We crossed into Botswana at the hec­tic bor­der post at Kazun­gula and took the short ferry ride across the Zam­bezi. A few fan­tas­tic days at Sanc­tu­ary’s Chobe Chilwero Camp fol­lowed be­fore we set off through desert coun­try on our drive south – and that en­counter with the ele­phants.

We stopped in this re­mote area for a cou­ple of days, savour­ing a place where few trav­ellers pull up for more than a brief rest or, at most, an overnight stop. There were en­coun­ters with ele­phants, hip­pos and more. With no other tourists to crowd us, the girls spent an hour with a young leop­ard that lin­gered just me­tres from their car. We had ear­lier split into ‘boys’ and ‘girls’ ve­hi­cles for the day and told them not to fol­low us; they were elated and told us end­lessly about the mag­nif­i­cent, usu­ally elu­sive beast which we had missed com­pletely. Such are the va­garies of wildlife watch­ing.

Ac­cess into the Oka­vango when the flood is push­ing deep into the desert is by plane and boat, with road and track ac­cess ex­tremely lim­ited. How­ever, once you’re on an is­land in the Delta, as we were af­ter a 20-minute flight, move­ment was pos­si­ble only in mod­i­fied Cruis­ers run­ning 9x16-inch tyres on split rims.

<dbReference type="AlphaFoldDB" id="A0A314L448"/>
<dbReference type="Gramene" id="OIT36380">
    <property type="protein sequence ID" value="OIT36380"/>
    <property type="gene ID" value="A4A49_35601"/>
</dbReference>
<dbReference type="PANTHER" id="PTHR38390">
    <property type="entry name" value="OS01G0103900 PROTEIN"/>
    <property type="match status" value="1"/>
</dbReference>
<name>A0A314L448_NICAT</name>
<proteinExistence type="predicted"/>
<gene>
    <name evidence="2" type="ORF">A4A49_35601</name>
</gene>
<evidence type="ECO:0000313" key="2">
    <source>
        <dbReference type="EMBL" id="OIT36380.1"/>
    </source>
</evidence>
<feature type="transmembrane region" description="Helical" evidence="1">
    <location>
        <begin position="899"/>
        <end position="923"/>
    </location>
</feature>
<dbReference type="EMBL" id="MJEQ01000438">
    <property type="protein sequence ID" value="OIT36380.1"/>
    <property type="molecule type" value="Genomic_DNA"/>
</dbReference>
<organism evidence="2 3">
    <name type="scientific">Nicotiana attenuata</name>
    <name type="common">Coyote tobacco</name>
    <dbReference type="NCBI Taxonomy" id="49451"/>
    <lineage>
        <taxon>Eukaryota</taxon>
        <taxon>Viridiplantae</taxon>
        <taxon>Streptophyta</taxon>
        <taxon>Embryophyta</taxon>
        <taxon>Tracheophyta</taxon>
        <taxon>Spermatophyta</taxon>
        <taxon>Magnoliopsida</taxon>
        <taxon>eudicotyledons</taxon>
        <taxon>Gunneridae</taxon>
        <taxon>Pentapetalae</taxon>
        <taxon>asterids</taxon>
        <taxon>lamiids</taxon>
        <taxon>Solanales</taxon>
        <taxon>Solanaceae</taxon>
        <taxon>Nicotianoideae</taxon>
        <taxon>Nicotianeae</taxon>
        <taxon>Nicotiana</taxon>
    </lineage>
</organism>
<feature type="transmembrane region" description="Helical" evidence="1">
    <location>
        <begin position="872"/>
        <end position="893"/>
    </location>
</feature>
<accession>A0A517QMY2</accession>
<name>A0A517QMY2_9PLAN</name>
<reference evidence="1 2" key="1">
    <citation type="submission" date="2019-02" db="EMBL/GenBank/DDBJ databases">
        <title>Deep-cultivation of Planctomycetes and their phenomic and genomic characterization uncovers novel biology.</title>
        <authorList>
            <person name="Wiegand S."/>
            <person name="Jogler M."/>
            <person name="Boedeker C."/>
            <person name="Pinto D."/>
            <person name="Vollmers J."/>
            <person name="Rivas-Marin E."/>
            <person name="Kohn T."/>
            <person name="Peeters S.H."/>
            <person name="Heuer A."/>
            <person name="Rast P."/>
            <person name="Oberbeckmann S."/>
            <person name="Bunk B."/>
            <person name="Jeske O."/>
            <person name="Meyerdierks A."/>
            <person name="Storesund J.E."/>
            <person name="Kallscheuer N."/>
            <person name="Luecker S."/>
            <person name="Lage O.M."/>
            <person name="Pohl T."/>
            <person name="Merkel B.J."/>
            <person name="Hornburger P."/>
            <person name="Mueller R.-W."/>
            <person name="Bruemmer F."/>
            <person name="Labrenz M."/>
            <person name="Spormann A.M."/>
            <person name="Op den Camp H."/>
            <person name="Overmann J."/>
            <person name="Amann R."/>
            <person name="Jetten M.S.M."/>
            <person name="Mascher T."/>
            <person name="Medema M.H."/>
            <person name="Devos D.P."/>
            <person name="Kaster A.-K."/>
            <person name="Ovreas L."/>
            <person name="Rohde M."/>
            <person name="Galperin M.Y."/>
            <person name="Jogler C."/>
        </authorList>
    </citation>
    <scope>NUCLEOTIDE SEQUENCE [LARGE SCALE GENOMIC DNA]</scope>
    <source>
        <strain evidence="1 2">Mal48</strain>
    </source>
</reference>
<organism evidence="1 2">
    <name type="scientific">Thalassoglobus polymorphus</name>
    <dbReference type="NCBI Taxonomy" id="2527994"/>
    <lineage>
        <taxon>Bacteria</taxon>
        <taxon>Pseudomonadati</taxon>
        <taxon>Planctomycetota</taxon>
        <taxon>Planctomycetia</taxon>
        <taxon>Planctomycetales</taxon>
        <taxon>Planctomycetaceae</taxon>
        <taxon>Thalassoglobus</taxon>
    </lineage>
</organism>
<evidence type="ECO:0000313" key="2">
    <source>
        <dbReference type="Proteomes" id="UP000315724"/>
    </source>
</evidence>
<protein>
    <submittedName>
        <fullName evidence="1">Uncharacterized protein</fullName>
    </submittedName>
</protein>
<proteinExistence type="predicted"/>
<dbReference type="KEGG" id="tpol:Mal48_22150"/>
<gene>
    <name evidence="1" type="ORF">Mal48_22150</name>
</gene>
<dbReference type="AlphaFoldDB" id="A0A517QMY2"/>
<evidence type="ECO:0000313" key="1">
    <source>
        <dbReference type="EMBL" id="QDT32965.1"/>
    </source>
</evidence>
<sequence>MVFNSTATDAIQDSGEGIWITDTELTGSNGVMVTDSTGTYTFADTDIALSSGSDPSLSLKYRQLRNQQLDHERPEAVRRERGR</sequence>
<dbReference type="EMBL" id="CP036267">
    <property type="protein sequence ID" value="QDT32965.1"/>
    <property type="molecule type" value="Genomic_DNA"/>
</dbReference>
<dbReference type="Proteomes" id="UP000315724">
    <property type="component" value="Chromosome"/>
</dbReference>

At times we ploughed through wa­ter for kilo­me­tres, and it’s no won­der the ser­vice sched­ule on these hard­work­ing rigs – more like boats than trucks – is ex­treme, with oil changes and greas­ing of wheel bear­ings needed ev­ery cou­ple of weeks. Ev­ery year af­ter the tourist sea­son, the run­ning gear is to­tally re­built.

We stayed at the lux­u­ri­ous Baines’ Camp (named af­ter Thomas Baines, the artist who also painted in Aus­tralia when he was a mem­ber of the 1855 A.C Gre­gory Ex­pe­di­tion across the top of the con­ti­nent) and the lit­tle less ex­trav­a­gant Stan­ley’s Camp, savour­ing the in­cred­i­ble ex­pe­ri­ence of this wa­tery won­der­land, which is often de­scribed as ‘Africa’s last Eden’. While wildlife is plen­ti­ful, we’ve found af­ter four trips to the Delta (not all as lux­u­ri­ous as this one) that the wildlife isn’t as easy to find or see as, say, in Chobe.